SUBSCRIBER+ EXCLUSIVE INTERVIEW – The Office of the Director of National Intelligence (ODNI) is offering some rather overt clues about just how the country’s 18 Intelligence agencies (including itself) will be dedicating resources and talent over the next four years as the United States in the long-term, faces pacing threats from China and in the short-term, focuses on Russia’s war in Ukraine and how it is redefining global alliances based either on democratic values or something very different.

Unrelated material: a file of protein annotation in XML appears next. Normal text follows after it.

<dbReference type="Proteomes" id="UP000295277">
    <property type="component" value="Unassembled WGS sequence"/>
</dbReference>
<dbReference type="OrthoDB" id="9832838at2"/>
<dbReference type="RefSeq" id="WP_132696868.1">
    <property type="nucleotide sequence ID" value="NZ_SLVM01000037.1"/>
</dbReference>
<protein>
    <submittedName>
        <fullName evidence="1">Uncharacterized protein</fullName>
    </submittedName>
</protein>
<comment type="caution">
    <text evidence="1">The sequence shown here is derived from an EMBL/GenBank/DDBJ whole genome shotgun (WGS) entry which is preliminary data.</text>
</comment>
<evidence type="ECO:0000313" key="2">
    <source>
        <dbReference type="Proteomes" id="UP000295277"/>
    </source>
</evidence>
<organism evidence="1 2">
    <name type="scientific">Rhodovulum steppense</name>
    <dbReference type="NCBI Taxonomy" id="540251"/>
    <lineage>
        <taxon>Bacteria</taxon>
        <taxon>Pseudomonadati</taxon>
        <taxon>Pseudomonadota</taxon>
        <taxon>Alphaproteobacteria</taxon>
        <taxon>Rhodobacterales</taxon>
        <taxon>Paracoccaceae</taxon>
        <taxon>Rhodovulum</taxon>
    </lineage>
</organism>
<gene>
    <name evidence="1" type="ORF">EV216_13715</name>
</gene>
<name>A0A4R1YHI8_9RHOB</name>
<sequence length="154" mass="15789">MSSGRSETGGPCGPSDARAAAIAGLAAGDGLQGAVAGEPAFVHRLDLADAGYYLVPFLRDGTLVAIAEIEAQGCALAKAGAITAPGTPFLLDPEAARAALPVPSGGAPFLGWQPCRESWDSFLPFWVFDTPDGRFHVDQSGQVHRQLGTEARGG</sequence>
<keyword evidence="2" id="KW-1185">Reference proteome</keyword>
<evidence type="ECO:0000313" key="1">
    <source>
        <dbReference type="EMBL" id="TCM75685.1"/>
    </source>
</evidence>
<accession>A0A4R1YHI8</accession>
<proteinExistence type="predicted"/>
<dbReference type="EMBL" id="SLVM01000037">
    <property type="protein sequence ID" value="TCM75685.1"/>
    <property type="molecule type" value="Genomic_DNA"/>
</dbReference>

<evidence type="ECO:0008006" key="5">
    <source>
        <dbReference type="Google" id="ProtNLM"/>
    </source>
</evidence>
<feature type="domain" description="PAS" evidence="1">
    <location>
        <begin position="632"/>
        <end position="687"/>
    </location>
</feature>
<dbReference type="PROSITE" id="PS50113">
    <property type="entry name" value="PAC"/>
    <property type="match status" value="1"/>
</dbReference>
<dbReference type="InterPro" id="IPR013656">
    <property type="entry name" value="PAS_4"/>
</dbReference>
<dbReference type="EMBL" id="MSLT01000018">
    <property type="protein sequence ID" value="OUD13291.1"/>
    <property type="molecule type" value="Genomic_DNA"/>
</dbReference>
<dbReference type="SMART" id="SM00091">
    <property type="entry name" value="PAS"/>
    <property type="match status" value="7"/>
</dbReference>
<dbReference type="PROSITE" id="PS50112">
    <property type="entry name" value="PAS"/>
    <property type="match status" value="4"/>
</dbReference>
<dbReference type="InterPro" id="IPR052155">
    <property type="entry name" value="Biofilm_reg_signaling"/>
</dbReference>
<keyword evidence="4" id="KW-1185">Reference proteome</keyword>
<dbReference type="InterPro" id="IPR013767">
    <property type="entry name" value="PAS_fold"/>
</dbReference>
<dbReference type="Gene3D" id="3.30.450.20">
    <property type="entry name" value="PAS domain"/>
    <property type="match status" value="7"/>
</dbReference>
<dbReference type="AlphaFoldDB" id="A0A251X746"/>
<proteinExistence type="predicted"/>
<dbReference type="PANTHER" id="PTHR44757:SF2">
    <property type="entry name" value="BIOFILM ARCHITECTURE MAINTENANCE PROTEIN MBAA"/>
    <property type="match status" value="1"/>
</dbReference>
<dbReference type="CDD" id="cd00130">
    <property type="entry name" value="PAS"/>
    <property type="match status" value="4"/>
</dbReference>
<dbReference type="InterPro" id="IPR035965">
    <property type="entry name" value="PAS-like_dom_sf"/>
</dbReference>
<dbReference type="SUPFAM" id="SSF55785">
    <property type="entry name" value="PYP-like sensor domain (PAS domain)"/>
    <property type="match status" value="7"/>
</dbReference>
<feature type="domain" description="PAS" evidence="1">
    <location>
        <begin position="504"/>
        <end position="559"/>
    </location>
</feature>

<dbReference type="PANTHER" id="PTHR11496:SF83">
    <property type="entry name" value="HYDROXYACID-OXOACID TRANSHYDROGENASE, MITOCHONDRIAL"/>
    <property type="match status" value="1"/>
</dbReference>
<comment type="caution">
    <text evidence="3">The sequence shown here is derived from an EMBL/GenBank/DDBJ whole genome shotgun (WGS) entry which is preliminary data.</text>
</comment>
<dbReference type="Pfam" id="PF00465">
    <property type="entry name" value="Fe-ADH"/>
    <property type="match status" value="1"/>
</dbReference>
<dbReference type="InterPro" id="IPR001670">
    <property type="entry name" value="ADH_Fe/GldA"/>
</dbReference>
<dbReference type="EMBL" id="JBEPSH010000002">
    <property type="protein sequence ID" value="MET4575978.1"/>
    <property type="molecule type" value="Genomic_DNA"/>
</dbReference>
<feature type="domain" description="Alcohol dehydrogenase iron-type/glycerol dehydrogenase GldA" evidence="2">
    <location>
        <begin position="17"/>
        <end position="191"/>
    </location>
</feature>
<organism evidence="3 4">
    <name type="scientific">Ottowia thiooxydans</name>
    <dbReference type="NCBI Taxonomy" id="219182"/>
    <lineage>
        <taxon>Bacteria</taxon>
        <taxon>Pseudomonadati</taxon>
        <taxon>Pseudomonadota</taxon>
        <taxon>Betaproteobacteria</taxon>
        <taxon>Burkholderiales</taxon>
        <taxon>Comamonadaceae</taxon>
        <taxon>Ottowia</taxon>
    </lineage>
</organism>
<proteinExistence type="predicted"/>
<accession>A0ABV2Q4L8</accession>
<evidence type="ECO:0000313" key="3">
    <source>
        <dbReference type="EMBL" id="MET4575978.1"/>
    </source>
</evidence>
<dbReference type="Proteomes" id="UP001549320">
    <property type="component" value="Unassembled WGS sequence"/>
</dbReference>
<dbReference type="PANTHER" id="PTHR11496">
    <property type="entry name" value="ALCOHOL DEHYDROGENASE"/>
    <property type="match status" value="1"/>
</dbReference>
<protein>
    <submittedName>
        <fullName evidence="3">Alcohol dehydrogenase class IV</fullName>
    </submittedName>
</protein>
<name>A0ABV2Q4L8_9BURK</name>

The ODNI’s 2023 National Intelligence Strategy, released earlier this month, describes an “increasingly complex and interconnected threat environment” with threats not only from the usual suspects that include China, Russia, Iran and North Korea, but also notes the increasing role of non-state actors and their ability to affect national security outcomes, interestingly noting the ability of multinational corporations and transnational social movements to “create influence, compete for information, and secure or deny political or security outcomes,” among other things.
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